Speedily in our days
By Rabbi Levi Simon, Chabad of Greater Dayton
The Midrash tells: On the day that the Holy Temple was destroyed, a Jew was plowing his field when his cow suddenly cried very agonizingly. An Arab was passing by and heard the call of the cow. Said the Arab to the Jew: “Son of Judah! Unyoke your cow, free the stake of your plow, for your Holy Temple has now been destroyed.” The cow then cried a second time. Said the Arab to the Jew: “Son of Judah! Yoke your cow, reset the stake of your plow, for the Messiah — Moshiach — has now been born.”
We are approaching the saddest period of the Jewish year. The three weeks between the 17th of Tammuz and 9th of Av (corresponding this year to June 27 through July 18) are a time of mourning for the destruction of the Holy Temple(s) and for the resulting exile of the Jewish people.
We mourn not only for the physical exile from our Holy Land, but also for the spiritual displacement — from which we still suffer.
During these three weeks, in addition to the destruction of both the first and second Temples in Jerusalem, many calamities befell the Jewish people throughout history.
We commemorate these events by fasting on the 17th of Tammuz and on the 9th of Av. During the intervening days, no weddings are held, we do not take haircuts, purchase new clothes, or listen to music.
However, there is more to the Three Weeks than fasting and mourning over the destruction and exile.
During this time, we try to remedy the spiritual causes of the exile, galut in Hebrew. We try to address the misdeeds that resulted in the galut.
Our sages tell us that the destruction of the second Holy Temple was caused by a lack of true love and consideration of one Jew for another.
Therefore, we take the opportunity during these weeks to awaken our hearts, to return to our better nature, individually and as a community, to strengthen our connection to God and our fellow man.
The prophet Isaiah describes the fasts as “days of goodwill before God.” Why goodwill? Because they are days of opportunity. We can use our regret over past failings as the impetus for forging a renewed and even deeper bond with God and His people.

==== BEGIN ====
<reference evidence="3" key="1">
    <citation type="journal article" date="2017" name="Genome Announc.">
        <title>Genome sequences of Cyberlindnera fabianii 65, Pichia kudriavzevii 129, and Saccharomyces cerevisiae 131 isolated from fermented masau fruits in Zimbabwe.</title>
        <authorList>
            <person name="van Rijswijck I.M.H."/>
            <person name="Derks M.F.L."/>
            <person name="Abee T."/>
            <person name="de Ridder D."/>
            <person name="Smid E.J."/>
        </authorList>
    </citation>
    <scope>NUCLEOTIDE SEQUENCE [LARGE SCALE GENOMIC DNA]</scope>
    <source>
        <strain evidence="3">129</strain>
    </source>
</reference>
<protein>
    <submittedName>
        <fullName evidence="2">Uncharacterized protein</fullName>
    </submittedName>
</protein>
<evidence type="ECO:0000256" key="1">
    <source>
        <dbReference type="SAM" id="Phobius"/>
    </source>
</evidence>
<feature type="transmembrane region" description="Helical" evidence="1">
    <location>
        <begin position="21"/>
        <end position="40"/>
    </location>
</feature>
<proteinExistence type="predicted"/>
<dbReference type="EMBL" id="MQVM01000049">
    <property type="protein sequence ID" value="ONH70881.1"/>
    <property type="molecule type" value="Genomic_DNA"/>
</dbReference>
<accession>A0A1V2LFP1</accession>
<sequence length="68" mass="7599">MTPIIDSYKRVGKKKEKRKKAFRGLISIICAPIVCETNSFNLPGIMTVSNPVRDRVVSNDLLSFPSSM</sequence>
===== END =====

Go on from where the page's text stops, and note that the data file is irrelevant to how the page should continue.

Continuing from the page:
The Lubavitcher Rebbe teaches that there is a deeper dimension to all of the above. That is, to recognize that the exile itself is a necessary phase of redemption.
The word in Hebrew for the ultimate redemption, geulah, is comprised of the entire Hebrew word for exile, golah, with the addition of the letter alef.
This indicates that the state of redemption includes within it everything positive of our present life, plus everything, with the addition of the element of alef. The alef refers to the Alef, the Master of the World, God.
The perfect world of Moshiach, of Messiah, that we pray for daily is not a negation of who and what we are now. Rather, it is the perfection and enhancement of the very same elements which make up our lives today.
While the world we live in doesn’t seem to be conducive to godliness; in actuality, every positive deed, word, and thought — each mitzvah (commandment), minute of Torah study, and act of kindness — contributes towards a world which expresses the perfect goodness inherent in all that God created.
In the era of Moshiach, the inner good of our present-day lives will come to light and shine.
The Talmud relates: Rabbi Yehoshua ben Levi asked Moshiach: “When are you coming?”
Replied Moshiach, “Today.” Later, Rabbi Yehoshua met Elijah the Prophet and complained: “He told me that he is coming today, yet he didn’t come.” Answered Elijah, “This is what he meant:
‘Today, if you will listen to His voice.’”
May that day come soon, and then all the mournful dates on the Jewish calendar will be transformed into days of tremendous joy and happiness, speedily in our days, Amen.